One factor that greatly affects your decision to apply for a mortgage refinance should be how long you plan to stay in the property. Closing costs vary, but you might expect to pay 3 to 6 percent of your mortgage balance in closing costs. It can take several years to recoup those costs through the savings generated by a lower mortgage rate.

Of course, there are "no-cost" or "low-cash-out" refinances too--transactions that allow you to roll closing costs into the mortgage rate or loan balance. HSH.com's Tri-Refi mortgage calculator makes it easy to make side-by-side comparisons of different refinancing options. With careful financial analysis of the costs and benefits of the refinance, you can determine what refinance option will be most advantageous for you.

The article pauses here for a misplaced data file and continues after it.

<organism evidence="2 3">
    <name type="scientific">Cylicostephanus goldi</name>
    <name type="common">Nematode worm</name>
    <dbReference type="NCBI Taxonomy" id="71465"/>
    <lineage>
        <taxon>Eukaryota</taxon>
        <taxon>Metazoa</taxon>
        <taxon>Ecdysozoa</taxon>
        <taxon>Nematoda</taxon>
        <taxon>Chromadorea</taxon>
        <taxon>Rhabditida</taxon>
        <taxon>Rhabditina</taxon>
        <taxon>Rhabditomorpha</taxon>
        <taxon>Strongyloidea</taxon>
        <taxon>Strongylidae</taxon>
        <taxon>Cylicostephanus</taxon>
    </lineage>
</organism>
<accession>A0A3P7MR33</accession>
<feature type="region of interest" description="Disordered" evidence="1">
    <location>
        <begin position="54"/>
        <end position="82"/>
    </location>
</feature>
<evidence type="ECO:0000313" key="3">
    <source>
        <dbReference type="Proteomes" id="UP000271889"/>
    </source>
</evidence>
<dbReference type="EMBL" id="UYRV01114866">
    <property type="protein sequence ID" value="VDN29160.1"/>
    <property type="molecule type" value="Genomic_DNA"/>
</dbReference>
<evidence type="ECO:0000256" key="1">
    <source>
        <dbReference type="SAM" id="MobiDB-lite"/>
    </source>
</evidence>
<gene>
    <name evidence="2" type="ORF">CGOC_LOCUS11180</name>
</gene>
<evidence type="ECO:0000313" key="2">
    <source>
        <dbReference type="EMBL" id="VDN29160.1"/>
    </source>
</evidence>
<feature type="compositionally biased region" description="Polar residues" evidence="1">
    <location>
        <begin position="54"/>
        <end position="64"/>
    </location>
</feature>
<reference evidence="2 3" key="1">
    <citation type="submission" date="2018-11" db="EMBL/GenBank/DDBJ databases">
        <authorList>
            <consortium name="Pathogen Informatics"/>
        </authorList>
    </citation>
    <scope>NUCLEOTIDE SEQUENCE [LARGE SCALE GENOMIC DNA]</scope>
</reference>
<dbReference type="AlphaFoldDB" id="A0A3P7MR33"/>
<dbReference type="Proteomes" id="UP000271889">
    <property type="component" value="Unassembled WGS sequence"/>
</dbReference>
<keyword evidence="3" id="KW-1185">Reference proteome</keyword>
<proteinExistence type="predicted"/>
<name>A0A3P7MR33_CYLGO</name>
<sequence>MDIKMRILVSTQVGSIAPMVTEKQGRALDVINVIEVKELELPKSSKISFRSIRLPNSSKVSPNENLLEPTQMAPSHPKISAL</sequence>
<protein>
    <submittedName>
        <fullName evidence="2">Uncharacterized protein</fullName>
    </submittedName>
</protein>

Mortgage options when refinancing

There are many choices for homeowners when refinancing, including fixed-rate and adjustable-rate mortgages at various terms.

While 30-year and 15-year fixed-rate mortgages are the most common, borrowers can also opt for a 10- or 20-year mortgage. Adjustable-rate loans come with a different initial fixed-rate terms, from one to seven or more years before the mortgage rate becomes adjustable. Consult with an experienced mortgage lender to determine which type of loan best meets your financial needs.

In addition to choosing the loan type, consider whether you want to access some of the equity in your home through a cash-out refinance, or consolidate your other debts with a larger mortgage. Both of these scenarios are likely to result in a larger mortgage payment than the one you have currently, even if you are able to lower your interest rate. But for some borrowers, this type of refinance can allow them to pay off high-interest debt or make needed home improvements more quickly.